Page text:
Sunday, April 22, 2012
Friday, April 20, 2012
Do People Who Collaborate Need Identical Devices?
The Implementation Bottom Line for IT management, Solution Integrators, and Channels
For more insights on UC-enabled Collaboration go to CIO Collaboration Network
Sunday, April 01, 2012
By Art Rosenberg
It is not just nice to communicate with people in any business activity, but it is even more important to communicate effectively and avoid damaging relationships because of careless communications. I was intrigued by a recent announcement of a book by Dona Young, a teacher and writing coach, entitled “Angry E-Mail; How To Put A Lid On It” because it was focused on business communications. I offered to review it because I wanted to see how the recommendations fit into a UC enabled environment.
Young’s practical approach to business email begins with making sure to immediately detail the purpose of the message at the start. Recipients of business email don’t have time for socializing small talk. After composing the message, Young recommends spending a few minutes editing it, to make the purpose very clear to the recipient(s) at a glance. Then cut out all the unnecessary information because “We’re living in a world that’s moving at warp speed. One of the things that irritates people is getting an email and then having to work really hard to figure out how to respond.”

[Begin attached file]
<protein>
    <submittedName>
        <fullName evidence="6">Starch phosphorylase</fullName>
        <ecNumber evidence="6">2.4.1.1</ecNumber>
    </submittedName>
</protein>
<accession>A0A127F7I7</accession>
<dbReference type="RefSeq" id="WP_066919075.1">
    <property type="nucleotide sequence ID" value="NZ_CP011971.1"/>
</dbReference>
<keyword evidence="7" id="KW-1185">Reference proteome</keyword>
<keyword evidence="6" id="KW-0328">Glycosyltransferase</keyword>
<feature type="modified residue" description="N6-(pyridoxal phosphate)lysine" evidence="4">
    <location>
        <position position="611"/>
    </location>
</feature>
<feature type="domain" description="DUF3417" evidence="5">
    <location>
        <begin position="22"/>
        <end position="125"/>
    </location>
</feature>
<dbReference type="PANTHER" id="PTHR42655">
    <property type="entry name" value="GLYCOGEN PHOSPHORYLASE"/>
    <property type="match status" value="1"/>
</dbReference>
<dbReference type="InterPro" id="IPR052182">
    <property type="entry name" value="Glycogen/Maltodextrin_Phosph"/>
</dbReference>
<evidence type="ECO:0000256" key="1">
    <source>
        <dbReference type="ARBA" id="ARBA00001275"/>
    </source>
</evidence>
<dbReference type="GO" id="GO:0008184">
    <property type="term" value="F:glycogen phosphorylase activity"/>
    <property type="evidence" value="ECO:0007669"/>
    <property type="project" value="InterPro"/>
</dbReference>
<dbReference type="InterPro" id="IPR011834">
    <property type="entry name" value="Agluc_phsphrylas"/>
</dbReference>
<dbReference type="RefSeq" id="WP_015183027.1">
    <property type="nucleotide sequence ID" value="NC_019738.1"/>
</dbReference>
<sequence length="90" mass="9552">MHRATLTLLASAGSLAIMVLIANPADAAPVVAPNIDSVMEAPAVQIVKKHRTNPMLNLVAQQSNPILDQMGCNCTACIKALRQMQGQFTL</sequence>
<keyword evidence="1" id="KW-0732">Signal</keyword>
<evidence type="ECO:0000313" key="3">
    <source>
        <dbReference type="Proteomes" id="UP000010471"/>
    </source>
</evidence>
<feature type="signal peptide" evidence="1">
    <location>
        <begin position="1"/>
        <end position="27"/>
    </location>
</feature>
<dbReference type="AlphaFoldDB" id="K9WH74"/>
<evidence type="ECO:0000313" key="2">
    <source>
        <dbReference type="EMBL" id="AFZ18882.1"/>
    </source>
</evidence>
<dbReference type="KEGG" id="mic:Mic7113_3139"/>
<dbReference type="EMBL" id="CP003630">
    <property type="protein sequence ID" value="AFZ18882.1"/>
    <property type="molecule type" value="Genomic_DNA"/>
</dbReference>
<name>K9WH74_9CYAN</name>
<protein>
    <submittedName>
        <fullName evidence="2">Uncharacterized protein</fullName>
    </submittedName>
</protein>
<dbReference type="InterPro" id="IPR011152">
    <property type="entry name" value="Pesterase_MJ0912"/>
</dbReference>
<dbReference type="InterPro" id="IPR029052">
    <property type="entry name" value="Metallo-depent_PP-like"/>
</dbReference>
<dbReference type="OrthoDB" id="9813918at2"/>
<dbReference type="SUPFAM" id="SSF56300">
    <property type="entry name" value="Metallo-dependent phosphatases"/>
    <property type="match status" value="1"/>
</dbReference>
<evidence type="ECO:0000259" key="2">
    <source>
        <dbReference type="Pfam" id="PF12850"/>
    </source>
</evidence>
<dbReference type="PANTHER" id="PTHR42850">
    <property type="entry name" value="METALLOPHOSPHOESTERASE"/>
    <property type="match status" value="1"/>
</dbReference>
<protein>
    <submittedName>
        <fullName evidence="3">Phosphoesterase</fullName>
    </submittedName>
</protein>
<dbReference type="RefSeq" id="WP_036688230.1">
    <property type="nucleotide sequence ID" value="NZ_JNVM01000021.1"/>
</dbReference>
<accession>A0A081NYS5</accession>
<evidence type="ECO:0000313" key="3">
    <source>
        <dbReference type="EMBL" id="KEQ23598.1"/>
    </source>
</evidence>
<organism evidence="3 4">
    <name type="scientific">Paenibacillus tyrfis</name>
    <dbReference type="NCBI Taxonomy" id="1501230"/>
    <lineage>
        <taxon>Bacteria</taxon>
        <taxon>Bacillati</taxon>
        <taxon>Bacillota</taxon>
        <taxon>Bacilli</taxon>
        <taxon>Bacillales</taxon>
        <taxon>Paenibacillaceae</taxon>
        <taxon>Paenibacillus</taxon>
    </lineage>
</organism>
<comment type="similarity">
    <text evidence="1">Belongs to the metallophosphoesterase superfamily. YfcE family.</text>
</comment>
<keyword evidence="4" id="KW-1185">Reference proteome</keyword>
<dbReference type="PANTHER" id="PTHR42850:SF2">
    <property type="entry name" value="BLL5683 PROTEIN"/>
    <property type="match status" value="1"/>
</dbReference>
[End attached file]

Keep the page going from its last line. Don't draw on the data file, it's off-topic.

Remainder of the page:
Young’s book focuses heavily on message content, tone, and style that will not offend the recipient and will elicit a positive response. However she does stress the importance of “micromessages,” i.e., things that are unsaid in the message and any excessive delays in the response. All of these factors can impact the business relationship between the sender and the recipient of the message.
Although the book covers best practices for using email to communicate person-to-person, there is no mention of other forms of messaging technologies, including business social networking, or automated CEBP contacts. However, it does suggest that a phone call for a voice conversation may be more appropriate than an email message when delivering sensitive information. The role of email in a unified communications enabled environment is something that was not addressed, e.g., “click-to-call/chat” in response to an email message. In fact, Young recommends delaying sending an email response in order to insure that the response is well thought out.
So, perhaps Dona Young’s next book should be “Angry Unified Communications!”